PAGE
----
I’ve become used to the idea that concretions can lead to some strange rocks. Several years ago, for example, Peggy and I had wandered about as far south on the Southern Island of New Zealand as you can go and had come across the rocks shown below. Bone, who is about four inches tall, perched on top of the rocks to provide perspective. These large boulders, known as the Moeraki Boulders, are concretions formed from Paleocene mudstone.
Up until I found the sandstone concretions on Pt. Lobos three weeks ago, I was sure that New Zealand would win the prize for really weird rocks. Now I am not so sure. For some murky reason, according to geologists, these concretions form as lumps in sand and grow in concentric rings cemented together as the sand turns to rock. The weathering of the rocks at Pt. Lobos exposes a cross-section of the concretion, which is what you see in the photo at the top of the post. Like the rocks in New Zealand, I found them almost alien.
The concretions are found on the South Shore of Pt. Lobos, which is considerably different from the North Shore that I featured in my last blog on California’s Central Coast. Sedimentary rocks of the Carmelo formation replace the granitic rocks and the terrain is more accommodating to roads and parking lots. Consequently, there are a lot more visitors. While I had mainly hiked alone before, a number of people now joined me along the trail. I preferred the ‘splendid isolation,’ but my hiking companions in no way detracted from the beauty of the area.
As might be expected, given that it was spring, the trail around Pt. Lobos was filled with flowers. Having ‘borrowed’ Peggy’s camera since she was playing grandmother in North Carolina, I was able to get up close and personal with several of them.
My final view of the ocean from Pt. Lobos was looking south at the Big Sur Coastline, which is where we will travel next on my posts about the Central California Coast. The buildings you see on the left are located in Carmel Highlands. I once stood on one of the rocky outcrops and watched a whale breach just off the shore. The Highlands Inn, a fine old hotel hidden up in the trees, offers fine views of the ocean. I’ve eaten in the restaurant a few times but never stayed there. I could fly to Europe for the cost of a one night stay: $600 to $900. I said goodbye to the coast and hiked back toward the entrance station. Along the way, I met a tree that belonged in Tolkien’s Fangorn Forest. It leaned over the trail and watched me as I passed.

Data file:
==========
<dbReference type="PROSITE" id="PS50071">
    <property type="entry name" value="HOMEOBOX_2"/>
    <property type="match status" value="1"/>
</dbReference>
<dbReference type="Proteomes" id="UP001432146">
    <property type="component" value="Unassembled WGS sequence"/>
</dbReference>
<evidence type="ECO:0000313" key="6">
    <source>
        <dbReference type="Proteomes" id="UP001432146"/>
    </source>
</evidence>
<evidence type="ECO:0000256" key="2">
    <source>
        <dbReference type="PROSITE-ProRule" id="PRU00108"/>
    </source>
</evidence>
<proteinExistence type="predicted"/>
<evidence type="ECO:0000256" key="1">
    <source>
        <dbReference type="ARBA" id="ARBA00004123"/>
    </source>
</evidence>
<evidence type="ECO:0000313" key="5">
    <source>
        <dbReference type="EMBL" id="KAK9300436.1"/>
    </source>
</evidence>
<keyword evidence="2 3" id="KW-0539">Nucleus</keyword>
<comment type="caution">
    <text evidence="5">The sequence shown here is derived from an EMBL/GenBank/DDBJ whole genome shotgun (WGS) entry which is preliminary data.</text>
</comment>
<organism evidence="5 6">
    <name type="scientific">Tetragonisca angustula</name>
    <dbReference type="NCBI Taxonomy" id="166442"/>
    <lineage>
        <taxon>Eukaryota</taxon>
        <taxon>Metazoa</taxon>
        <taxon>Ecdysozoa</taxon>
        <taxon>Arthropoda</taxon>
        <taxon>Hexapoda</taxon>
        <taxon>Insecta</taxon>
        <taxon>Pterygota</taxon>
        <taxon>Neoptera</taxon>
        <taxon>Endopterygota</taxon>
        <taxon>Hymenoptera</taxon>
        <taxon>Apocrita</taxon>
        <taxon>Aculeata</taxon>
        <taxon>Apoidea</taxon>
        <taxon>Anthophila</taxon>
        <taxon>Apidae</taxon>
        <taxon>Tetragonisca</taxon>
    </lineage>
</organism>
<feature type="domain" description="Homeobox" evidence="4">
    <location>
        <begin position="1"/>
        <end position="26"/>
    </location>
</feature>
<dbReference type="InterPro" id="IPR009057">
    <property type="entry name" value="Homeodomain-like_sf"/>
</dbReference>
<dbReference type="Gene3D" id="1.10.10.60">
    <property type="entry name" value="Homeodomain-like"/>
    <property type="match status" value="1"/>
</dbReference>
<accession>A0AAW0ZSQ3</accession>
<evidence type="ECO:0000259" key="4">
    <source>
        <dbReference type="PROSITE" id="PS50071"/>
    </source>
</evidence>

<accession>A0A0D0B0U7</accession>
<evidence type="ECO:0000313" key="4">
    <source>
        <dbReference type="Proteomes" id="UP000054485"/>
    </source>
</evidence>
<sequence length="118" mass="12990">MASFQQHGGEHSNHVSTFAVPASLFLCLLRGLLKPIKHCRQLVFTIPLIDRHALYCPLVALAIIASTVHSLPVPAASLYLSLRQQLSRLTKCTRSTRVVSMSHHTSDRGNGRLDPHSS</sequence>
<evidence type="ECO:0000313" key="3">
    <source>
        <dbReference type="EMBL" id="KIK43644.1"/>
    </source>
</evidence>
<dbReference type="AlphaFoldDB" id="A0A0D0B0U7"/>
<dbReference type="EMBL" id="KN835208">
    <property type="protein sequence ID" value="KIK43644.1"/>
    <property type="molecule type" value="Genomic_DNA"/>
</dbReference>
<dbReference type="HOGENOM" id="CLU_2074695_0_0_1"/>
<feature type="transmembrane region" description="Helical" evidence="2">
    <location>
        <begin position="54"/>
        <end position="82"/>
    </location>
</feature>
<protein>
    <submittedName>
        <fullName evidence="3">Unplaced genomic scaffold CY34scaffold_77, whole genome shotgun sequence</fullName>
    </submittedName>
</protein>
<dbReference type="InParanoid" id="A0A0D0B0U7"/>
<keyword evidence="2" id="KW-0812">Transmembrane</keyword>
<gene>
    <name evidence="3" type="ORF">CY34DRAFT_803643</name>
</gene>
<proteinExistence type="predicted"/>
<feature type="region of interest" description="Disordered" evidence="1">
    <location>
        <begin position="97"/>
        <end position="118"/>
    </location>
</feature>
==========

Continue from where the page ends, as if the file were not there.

Next Posts: Lost in a snow storm, Big Sur, and the Man at Burning Man.
Special Note: For those of you who follow Bone’s wandering ways, he has traveled up to northern Oregon and will be out having adventures with Crystal Truelove at Conscious Engagement. Not sure all of what he will be involved in (you never know with Bone), but I think he will be attending a gathering of Cherokees. Last I saw of him he was perched on a beehive at Crystals.
21 thoughts on “A Fangorn Forest and a Really Weird Rock… Pt. Lobos Part II”
We also enjoy rock formations and once unsuccessfully sought out a local geology course. The New Zealand rocks are particularly interesting.
I took a couple of courses in college and really enjoyed it. I have several geology books among my natural history books. I think some basic knowledge adds a lot to travel. New Zealand was my introduction to concretions, and what an introduction! –Curt
Amazing, especially the third one!
One very, very strange rock, Cindy. –Curt
Ah, he surprising beauty of nature.
Always, Lulu. And in so many different, marvellous ways. Thanks for stopping by. –Curt